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Newton's Laws

Three rules to govern all of classical mechanics.

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Forces act on all objects. Strings and springs apply forces when they are stretched or compressed, rough ground applies friction to steal momentum from moving vehicles, and gravity sculpts the orbits of celestial bodies. Newton's laws are the rules that specify how forces change the motion of an object.

The action of forces on objects alters their subsequent motion. By controlling how and when we apply forces, we can drive cars, steer ships in the ocean, or even fly rockets to the moon.

In these quizzes, we’ll guide you through the process of exploring, deriving, and applying Newton’s laws in practical real-world contexts, such as:

  • Hot air balloons

  • Drag forces in skydiving

  • Driving on banked roads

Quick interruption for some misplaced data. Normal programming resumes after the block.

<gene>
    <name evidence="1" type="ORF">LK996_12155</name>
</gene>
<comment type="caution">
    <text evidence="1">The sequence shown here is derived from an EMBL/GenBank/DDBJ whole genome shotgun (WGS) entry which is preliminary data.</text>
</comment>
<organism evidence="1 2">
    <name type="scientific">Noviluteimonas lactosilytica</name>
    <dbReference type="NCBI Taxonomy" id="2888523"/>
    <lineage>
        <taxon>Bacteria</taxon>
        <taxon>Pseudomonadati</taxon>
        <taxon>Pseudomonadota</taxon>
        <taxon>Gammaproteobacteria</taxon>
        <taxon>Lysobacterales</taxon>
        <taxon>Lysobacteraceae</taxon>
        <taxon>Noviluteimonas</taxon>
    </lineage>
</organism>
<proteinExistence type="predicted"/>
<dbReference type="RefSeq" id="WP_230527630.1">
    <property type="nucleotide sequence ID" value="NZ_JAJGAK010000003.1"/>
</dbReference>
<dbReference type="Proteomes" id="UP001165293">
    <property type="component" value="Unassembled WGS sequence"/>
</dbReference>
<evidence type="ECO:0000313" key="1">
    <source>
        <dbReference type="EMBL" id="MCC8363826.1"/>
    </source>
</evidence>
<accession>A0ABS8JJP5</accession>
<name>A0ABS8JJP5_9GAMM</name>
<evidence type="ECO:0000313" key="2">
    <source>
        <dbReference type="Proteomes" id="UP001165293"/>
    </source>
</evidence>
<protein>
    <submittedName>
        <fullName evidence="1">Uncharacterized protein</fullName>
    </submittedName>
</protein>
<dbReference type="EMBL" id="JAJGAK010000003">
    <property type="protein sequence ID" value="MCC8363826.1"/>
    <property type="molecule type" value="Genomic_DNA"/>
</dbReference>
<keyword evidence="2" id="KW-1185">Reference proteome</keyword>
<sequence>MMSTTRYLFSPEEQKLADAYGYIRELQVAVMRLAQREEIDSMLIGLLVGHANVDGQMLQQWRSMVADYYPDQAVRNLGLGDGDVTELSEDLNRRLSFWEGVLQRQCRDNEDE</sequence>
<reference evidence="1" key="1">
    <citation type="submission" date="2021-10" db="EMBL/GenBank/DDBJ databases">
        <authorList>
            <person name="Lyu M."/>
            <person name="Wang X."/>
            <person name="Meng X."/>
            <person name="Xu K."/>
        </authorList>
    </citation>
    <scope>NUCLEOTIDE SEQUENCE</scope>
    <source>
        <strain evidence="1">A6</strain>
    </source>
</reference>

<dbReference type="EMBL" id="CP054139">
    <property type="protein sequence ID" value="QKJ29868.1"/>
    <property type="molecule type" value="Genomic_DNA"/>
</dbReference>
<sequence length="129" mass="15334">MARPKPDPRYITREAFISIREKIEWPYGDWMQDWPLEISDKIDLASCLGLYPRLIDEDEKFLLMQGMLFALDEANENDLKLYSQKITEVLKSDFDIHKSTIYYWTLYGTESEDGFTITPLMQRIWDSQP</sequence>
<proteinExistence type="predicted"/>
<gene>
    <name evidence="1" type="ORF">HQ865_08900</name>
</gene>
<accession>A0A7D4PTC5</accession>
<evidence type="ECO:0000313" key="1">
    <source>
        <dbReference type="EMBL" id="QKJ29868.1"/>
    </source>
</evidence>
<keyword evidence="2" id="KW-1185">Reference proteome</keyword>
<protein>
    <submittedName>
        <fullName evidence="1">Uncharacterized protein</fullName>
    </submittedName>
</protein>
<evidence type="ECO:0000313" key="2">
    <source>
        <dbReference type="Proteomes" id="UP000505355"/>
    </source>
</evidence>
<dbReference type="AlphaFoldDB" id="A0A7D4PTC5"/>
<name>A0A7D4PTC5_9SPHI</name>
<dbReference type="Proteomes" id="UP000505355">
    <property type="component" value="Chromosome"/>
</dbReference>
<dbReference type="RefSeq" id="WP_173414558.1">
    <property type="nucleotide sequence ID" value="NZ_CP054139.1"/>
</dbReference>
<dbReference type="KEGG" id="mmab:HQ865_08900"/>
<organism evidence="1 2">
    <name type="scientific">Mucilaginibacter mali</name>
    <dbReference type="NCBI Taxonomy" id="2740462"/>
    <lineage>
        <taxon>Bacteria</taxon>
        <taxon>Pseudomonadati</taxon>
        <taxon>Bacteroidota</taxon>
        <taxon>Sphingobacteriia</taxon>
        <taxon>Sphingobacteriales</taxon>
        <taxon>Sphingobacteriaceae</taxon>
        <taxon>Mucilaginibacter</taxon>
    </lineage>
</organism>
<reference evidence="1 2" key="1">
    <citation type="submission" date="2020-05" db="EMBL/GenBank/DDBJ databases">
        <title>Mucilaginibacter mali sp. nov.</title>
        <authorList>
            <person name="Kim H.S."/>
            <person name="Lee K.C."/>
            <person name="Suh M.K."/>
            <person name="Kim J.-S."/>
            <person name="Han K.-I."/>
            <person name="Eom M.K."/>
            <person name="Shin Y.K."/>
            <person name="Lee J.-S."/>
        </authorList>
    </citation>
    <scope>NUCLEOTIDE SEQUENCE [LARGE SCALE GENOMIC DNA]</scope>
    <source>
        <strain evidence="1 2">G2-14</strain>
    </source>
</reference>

By the end, you’ll have gained both theoretical and intuitive understandings of these fundamental physical laws:

  • Newton's first law: an object maintains its state of rest or uniform motion until it is compelled by a net force.
  • Newton's second law: the net force acting on an object is related to its change in velocity by \({F_{net}} = m\frac{d\mathbf{v}}{dt}\).
  • Newton's third law: for every action, there is an equal and opposite reaction force and these action-reaction forces act on different objects.

Master the problem solving skills of Classical Mechanics.

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